Ischemic stroke, as well as intracerebral hemorrhage (ICH), involving the insular cortex tends to be more severe. The impact of insular involvement on outcome of ICH remains enigmatic.
We analyzed 159 patients with supratentorial ICH. Depending on insular involvement the patients were classified into two groups (ICHnon-insular vs. ICHinsular). Volume and symptom severity of ICH were assessed. Electrocardiography, chest X-ray, and laboratory examinations including myocardial enzymes and inflammatory markers were made. In-hospital death and outcome at discharge from hospital were assessed on the modified Rankin scale (mRS).
The main finding was an association of insular involvement of ICH with worse short-term outcome as measured by mRS (common odds ratio: 4.08 (95% CI: 2.09–7.92); p < .001). This association survived adjustment to relevant covariates such as age, sex, ICH volume, intraventricular hemorrhage, pneumonia, and length of stay (adjusted common odds ratio: 2.51 (95% CI: 1.21–5.21); p = .014) but had no predictive value for side of ICH or rate of atrial fibrillation. There was no association of ICH localization with in-hospital death rate.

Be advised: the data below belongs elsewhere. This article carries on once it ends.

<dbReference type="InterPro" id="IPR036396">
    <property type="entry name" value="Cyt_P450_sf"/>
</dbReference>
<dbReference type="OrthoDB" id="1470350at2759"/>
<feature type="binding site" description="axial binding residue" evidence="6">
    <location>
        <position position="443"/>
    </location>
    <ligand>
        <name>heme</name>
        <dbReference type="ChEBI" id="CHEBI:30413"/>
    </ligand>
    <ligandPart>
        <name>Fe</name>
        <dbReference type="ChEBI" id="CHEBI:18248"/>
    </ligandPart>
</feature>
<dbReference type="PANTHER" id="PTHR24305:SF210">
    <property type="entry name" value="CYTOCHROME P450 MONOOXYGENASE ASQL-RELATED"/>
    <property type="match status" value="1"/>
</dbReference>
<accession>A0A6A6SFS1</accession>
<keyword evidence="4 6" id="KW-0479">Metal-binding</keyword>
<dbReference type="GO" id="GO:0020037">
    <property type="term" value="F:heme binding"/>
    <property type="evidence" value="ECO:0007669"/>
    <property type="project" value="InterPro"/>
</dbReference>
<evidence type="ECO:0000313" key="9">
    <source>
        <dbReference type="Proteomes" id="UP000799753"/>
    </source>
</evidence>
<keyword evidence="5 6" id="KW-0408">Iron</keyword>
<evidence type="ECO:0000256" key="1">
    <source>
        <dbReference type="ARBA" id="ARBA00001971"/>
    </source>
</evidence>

Insular localization of ICH lesions predicts worse short-term functional outcome independent of side of bleeding or cardiac dysfunction such as new AF. These findings need clarification in larger prospective cohorts assessed by detailed autonomic/cardiac testing, as well as neuroimaging sub-localization of ICH within the insular region.